I began thinking about the Passovers I knew growing up, and how the holiday was the same every year. There'd be an occasional change in which random elderly cousin coughed a lot in the last seat, but from five to fifteen years old, I had twenty identical seders.
It would be unfair of me to expect that the seders my wife and I might throw in the future will involve just my traditions and not hers. So to help me think about which I'd like to keep (and entertain a few readers simultaneously), I wanted to recount the memories that most say Passover to me. I'd bet at least a few of these will remind you of your childhood, and help you determine what you'd like to keep, should you ever JDate your way to your own family.
For a group of people that constantly complain how often we're excluded, Jews should really get better at including other people.
I've seen it happen at seders. I've seen it happen at Shabbat dinners. And now I've seen it happen at my own wedding. Yes, I am married now - thank you JDate.
For thousands of years, there's been a focus on education in Jewish families. We send our children to the best schools, and encourage them to get the jobs that require very little menial labor. While other cultures might be proud of any honest living, you'll rarely hear a Jewish mother bragging about her son, the factory foreman.
Which leads to the unfortunate side effect: thinking that everyone should be as educated as we are. A common attitude among Jews is, "if you can't keep up, it's your fault for not knowing how."
If you haven't been watching HBO's Boardwalk Empire, you're missing out on something rare. A Jew portrayed on camera as a tough guy.
The stereotypical Jewish character on television is not usually one we can be proud of. From Woody Allen's nebbish and neurotic to Mrs. Seinfeld's overbearing and oblivious, the Jews might have a reputation as scholarly, but never sexy. This must be what it Italians feel like watching Jersey Shore.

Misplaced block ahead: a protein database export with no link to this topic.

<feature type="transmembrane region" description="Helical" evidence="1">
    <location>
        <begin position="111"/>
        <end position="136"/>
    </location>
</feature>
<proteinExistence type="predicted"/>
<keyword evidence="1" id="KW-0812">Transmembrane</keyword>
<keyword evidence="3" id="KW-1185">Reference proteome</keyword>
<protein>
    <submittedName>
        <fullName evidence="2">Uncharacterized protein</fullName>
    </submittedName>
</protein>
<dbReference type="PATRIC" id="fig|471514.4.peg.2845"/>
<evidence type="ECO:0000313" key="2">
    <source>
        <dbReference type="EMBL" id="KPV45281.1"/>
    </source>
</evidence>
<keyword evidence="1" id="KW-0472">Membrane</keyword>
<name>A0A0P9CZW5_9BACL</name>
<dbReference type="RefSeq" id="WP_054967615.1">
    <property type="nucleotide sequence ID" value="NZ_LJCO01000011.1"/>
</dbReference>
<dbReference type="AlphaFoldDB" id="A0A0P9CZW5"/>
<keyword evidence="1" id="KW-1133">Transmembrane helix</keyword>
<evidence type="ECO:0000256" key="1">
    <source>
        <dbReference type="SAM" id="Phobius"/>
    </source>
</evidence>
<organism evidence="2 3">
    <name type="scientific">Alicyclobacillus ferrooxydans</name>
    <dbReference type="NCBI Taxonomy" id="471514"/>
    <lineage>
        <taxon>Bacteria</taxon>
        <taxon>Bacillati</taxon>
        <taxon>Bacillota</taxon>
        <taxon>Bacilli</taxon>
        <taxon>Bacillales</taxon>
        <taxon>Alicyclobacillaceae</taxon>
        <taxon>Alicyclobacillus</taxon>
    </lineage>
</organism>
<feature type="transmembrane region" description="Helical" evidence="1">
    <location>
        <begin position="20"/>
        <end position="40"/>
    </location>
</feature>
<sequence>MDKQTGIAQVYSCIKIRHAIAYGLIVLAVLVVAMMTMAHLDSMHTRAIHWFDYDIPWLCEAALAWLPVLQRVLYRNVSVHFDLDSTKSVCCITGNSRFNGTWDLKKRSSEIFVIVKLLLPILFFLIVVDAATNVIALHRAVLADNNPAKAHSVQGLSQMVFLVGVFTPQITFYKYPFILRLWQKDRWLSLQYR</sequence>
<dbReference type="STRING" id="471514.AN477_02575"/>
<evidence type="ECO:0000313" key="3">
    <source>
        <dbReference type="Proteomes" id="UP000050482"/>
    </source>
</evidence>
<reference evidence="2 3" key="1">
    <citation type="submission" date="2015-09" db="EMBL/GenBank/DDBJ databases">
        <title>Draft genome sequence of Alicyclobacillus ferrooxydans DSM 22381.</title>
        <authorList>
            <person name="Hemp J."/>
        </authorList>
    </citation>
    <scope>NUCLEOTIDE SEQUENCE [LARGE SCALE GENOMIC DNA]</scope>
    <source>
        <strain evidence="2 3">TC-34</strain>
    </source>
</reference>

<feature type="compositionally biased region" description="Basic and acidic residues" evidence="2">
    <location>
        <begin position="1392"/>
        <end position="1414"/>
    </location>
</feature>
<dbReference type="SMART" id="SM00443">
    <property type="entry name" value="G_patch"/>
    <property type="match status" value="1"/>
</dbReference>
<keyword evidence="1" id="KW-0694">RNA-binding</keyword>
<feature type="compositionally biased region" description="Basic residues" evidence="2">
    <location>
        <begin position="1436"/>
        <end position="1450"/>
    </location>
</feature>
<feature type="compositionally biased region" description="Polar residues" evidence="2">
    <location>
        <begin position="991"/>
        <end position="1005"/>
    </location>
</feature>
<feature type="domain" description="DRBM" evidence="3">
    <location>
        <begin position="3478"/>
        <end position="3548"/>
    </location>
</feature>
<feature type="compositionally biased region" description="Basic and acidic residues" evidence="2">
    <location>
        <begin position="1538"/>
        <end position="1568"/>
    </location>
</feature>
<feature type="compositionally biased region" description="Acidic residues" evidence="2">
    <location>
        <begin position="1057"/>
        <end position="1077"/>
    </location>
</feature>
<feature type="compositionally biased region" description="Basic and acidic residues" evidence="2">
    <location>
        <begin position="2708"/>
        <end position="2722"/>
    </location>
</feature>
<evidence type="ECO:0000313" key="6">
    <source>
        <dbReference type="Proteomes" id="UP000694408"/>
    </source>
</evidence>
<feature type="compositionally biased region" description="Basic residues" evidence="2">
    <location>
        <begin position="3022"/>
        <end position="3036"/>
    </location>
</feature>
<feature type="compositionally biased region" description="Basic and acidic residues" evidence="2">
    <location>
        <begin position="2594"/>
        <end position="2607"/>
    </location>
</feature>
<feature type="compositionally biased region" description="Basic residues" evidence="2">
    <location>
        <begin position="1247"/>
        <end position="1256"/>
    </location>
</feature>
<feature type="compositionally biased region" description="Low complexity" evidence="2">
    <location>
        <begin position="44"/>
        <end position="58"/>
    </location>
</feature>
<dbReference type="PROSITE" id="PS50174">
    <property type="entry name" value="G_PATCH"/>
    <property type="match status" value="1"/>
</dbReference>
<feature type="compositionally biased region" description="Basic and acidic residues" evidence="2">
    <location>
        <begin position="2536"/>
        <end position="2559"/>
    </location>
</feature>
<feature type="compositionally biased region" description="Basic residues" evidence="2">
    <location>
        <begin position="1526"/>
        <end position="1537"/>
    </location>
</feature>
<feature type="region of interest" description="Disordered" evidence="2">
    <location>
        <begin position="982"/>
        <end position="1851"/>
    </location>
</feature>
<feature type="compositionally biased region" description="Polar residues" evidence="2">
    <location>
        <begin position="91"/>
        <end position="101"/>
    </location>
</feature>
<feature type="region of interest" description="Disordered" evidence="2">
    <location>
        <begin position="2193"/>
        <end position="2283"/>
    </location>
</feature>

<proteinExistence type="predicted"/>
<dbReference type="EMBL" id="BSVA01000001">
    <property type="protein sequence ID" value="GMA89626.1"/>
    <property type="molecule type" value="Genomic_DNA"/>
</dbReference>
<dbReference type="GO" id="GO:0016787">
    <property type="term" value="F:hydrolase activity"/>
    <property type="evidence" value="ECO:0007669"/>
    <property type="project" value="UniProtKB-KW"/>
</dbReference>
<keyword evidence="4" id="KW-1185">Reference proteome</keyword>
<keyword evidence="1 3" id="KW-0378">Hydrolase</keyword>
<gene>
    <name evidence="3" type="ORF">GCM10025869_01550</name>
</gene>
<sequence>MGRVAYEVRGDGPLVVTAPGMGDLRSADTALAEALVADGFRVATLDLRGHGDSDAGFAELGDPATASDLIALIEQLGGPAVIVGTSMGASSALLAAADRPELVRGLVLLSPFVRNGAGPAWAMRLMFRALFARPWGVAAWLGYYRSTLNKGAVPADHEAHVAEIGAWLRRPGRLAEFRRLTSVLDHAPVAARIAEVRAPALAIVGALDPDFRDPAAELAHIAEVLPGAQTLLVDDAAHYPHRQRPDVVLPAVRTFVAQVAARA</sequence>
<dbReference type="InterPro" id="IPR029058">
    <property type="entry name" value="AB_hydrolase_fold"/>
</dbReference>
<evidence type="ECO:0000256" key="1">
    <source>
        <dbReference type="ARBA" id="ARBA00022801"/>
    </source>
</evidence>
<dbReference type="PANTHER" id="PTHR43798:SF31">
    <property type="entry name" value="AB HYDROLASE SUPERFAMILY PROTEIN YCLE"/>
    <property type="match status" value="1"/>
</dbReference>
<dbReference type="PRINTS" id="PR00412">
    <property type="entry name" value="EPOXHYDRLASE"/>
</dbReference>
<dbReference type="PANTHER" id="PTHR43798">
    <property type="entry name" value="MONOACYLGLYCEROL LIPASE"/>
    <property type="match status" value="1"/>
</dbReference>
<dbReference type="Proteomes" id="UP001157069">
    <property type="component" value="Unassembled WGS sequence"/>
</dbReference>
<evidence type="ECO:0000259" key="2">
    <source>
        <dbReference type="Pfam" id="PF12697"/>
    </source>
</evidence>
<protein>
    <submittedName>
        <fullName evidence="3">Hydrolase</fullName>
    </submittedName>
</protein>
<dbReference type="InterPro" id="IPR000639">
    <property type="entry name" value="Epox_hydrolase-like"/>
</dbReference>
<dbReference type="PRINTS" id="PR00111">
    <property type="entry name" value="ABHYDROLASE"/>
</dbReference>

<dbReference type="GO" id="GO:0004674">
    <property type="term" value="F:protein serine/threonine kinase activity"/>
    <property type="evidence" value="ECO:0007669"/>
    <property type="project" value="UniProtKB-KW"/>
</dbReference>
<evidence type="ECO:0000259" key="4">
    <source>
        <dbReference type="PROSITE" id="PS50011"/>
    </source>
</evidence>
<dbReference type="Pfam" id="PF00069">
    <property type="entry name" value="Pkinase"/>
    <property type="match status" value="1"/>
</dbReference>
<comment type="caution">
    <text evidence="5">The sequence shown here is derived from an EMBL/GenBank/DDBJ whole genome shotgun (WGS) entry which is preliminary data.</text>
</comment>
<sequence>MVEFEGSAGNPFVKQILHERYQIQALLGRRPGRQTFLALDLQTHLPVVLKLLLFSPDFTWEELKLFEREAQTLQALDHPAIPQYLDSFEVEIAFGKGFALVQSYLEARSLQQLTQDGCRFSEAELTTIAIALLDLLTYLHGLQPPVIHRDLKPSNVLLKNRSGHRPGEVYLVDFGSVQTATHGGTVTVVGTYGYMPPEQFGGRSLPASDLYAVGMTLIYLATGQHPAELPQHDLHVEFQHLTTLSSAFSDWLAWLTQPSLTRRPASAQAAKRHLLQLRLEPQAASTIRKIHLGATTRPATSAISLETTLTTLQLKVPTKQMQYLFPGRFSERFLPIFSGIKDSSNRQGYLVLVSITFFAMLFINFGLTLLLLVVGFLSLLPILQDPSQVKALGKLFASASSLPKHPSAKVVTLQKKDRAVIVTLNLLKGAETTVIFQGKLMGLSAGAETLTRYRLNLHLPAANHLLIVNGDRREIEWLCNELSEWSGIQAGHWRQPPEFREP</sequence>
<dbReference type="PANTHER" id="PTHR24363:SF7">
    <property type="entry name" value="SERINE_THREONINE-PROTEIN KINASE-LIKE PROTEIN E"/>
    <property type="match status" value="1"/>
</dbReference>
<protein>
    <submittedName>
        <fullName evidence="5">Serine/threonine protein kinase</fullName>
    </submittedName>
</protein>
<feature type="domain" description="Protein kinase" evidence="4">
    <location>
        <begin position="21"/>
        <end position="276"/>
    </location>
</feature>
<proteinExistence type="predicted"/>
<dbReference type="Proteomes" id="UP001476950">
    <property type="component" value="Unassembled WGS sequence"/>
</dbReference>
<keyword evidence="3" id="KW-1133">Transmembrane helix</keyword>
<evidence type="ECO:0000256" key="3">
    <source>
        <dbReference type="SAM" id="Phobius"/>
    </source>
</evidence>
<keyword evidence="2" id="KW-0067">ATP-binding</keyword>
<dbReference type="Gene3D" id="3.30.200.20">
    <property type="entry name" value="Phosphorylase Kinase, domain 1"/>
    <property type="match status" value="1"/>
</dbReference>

I imagine it's much more difficult to be a Jew on Christmas than it is to be a Christian on Hanukah. You don't find many Hanukah specials about families getting stranded in an airport learning the true meaning of the menorah.
But if there were lots of Hanukah specials, I'd be just as annoyed as I am at those about Christmas. I finally realized that I do not dislike most Christmas specials because they are about a holiday I do not celebrate - I dislike them because they're really, really cheesy.
I love the original Grinch cartoon. The Peanuts specials are always fun, and Seinfeld's Festivus episode is a classic. A number of sit-coms have simply had funny events happen at Christmas parties, which is fine considering that the holiday is a part of our country's pop culture. But the shows that have people changing their lives based on the true meaning of Christmas really exasperate me.
As a kid, I always knew where to be for the high holidays. I would be in my seat in synagogue, with an occasional respite for "bathroom" breaks that devolved into 20 minute games of freeze tag. I know, lying to my parents is wrong. But it gave me something to repent for.
We have always gravitated towards large metro areas. Perhaps it's because we're a communal people. Perhaps it's for the availability of good Chinese food. Whatever the reason, we're city dwellers. Which means there's an awful lot of America without any Jews.